“Well, we have seven other men here that say it’s a good idea. So we all think your just being a baby about it” “So, That’s them. Just because they like a mutilated d*ck doesn’t mean I want one. What gives any one the right to do that?”

“Well, Your Dads says He has every right to do what he wants with your penis because he’s your dad, and he wants you to look just like him.”

“I look Plenty like my parents, It’s my d*ck not my dads d*ck.” Parents, “Well, we listen to all the reasons you said not to do it, we weighed it all, and we decided that even though it’s your body, your Penis, your sexuality, and your choice, we’re still gonna forcefully hack off part of your Penis because we want to prove we have a Parental Right to do so.” ~Travis R Tippetts

Sound legit? (reposted by maria)







Circumcision: issues

Another man’s story on his coming to terms with his circumcision as an infant and doing stretching exercises of the shaft skin to try to grow “substitute” coverage of the glans of the penis. (Foreskin restoration techniques)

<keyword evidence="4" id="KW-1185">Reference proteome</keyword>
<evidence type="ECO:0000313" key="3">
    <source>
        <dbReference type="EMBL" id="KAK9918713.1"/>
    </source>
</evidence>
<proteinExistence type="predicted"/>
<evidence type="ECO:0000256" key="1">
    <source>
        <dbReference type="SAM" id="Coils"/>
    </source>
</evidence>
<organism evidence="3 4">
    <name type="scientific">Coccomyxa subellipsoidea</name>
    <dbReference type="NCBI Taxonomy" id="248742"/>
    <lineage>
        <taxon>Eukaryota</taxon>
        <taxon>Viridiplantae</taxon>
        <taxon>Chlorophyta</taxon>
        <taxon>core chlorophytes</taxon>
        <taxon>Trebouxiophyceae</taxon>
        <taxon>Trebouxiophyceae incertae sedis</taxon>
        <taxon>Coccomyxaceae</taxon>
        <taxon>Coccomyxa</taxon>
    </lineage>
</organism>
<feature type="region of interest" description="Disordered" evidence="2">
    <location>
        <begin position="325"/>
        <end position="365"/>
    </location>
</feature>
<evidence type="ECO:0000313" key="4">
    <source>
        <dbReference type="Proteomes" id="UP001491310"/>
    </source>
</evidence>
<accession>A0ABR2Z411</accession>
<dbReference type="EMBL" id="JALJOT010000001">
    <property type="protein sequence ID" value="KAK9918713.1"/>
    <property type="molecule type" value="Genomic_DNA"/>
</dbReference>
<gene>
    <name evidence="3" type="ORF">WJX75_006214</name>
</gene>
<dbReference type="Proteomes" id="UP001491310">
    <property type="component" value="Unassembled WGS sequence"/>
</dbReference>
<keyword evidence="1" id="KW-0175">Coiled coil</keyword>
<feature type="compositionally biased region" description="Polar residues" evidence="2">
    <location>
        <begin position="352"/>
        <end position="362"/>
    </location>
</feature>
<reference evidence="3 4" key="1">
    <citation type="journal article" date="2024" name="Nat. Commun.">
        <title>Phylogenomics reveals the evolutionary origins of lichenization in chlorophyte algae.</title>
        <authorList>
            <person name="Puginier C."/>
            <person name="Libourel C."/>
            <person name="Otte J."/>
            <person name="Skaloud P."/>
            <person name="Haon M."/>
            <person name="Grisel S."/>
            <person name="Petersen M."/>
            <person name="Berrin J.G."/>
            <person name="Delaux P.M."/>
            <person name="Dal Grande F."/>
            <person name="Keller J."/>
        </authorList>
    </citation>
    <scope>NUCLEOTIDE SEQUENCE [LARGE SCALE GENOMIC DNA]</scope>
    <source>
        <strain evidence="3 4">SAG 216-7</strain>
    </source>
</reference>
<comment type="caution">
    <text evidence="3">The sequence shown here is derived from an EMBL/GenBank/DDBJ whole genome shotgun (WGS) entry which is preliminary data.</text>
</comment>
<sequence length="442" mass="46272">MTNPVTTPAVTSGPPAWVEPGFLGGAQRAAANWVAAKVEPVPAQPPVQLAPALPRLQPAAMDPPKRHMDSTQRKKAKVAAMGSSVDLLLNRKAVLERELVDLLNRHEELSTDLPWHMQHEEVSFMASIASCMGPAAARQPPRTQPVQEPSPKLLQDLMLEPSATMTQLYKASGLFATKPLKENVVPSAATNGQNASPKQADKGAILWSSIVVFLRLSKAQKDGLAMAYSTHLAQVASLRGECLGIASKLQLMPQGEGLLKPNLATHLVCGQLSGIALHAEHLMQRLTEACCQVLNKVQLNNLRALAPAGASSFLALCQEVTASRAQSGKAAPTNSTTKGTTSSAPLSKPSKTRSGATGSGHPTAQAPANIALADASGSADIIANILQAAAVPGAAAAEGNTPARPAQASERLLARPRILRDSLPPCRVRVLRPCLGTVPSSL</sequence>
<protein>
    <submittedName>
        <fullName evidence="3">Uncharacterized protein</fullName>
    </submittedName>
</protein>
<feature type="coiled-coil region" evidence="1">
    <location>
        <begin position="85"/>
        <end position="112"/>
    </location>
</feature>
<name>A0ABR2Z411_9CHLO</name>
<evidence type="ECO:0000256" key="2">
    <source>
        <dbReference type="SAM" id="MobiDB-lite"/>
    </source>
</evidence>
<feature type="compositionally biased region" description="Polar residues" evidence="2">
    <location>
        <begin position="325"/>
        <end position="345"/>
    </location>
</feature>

please read his entire story by clicking the link

So my initial suspicion that something was wrong with my penis actually came before I even started researching circumcision, during puberty. I remember looking at the scar line and wondering why it was uneven, darker, and why the skin above it was a different color. I also noticed how the frenulum ended awkwardly into the scar line. I didn’t really put much thought into it then, but it is interesting to think I knew something was wrong at that age. I also remember when I would masturbate and end up causing sores, I thought I was just being too rough. I started using the technique many intact guys seem to use, thumb on top, fingers on bottom… not a fist, just the ends of the fingers. Perhaps guys are hardwired for this technique 🙂 Anyways, this didn’t work because the skin wasn’t mobile and I was just rubbing it raw, after which I couldn’t masturbate for several days or the sores would reopen. The glans was uncomfortable to stimulate and the main stimulation was from the frenulum when pulled down. When I finally did the fisted approach it helped, but was still rough on the skin.